The above is definitely worthy of comment and seems suspicious -- but keep in mind that it may be a distraction. Here's why: William J. Wilkins -- whom I've reported on before as "the President's man at the IRS" -- met with the President at The White House just the day before (4/23/12). On 4/22/12, Doug Shulman met with Obama.
Wilkins, the administration's tentacles into the IRS, would be the most likely conduit for information about the targeting to have come into and out of The White House. In contrast, as interim head of OMB, Zients (though a combative liberal himself) would have been far more likely to have been meeting with IRS officials about the implementation and costs of ObamaCare (the very alibi the administration and the IRS have purveyed for the many, many visits of Doug Shulman and his top political aide to The White House).
Remember the Sherlock Holmes story where the key to the mystery was the "curious incident of the dog in the night-time"? The idea is that what doesn't happen can offer the key to what did. The Zients meeting on 4/24 suggests that there were, indeed, high-level meetings with the IRS about the costs and implementation of ObamaCare -- but those definitely seem to have been at the sub-presidential level (e.g., at the Eisenhower building rather than West Wing). That fact throws into sharp relief the presidential meetings with Shulman and Wilkins in the days before that meeting.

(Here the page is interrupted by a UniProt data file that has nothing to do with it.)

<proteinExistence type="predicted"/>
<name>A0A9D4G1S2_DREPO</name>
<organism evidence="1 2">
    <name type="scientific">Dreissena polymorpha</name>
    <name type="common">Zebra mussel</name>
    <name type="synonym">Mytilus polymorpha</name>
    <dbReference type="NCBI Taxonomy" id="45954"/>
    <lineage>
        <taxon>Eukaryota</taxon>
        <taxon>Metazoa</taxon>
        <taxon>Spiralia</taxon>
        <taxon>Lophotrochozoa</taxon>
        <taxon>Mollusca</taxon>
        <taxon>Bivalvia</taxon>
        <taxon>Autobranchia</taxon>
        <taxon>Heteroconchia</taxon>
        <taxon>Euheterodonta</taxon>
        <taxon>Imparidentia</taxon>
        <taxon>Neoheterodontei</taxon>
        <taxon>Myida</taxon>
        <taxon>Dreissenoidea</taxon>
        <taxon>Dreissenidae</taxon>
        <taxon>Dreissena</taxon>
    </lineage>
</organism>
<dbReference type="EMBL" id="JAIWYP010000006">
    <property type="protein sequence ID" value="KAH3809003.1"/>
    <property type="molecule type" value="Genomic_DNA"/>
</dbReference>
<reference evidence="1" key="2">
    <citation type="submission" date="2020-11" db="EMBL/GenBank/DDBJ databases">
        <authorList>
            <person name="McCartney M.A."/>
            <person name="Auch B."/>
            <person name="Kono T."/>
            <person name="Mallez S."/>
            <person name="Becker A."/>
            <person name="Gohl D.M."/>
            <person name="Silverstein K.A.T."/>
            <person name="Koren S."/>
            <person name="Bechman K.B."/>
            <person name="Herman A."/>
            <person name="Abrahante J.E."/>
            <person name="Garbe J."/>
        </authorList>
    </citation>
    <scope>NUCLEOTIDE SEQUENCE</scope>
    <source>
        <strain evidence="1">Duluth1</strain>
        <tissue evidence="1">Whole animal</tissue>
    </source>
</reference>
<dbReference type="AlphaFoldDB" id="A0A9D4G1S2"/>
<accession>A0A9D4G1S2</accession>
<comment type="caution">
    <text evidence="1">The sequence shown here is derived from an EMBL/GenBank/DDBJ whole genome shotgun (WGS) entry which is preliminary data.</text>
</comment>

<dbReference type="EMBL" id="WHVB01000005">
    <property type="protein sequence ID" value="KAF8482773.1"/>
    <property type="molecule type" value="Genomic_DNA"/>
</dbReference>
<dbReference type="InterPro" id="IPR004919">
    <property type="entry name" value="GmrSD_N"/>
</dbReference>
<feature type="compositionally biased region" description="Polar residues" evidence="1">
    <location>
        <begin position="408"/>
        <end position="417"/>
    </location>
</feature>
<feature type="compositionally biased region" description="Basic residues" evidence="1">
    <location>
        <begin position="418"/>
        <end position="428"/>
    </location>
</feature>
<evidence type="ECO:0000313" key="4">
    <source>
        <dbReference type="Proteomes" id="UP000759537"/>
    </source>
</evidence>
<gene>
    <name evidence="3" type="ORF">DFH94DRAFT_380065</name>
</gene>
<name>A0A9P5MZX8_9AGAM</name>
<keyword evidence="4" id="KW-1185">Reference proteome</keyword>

Surely the President wasn't prepping Shulman for his meeting with Zients; generally, everyone meetings to discuss policy before meeting with the President, not after. And if Wilkins was central to the ObamaCare/IRS nexus (so as to have needed to be at The White House to discuss it with the President!), why wouldn't he have been at the meeting with OMB's Zients?
Interestingly, Howley reports today that Zients has been out of the country since shortly before the IRS targeting scandal broke. How convenient. Could it be that Zients is perfectly positioned to offer some damning testimony about which White House meetings were legitimate policy discussions and which dealt with other, less savory matters?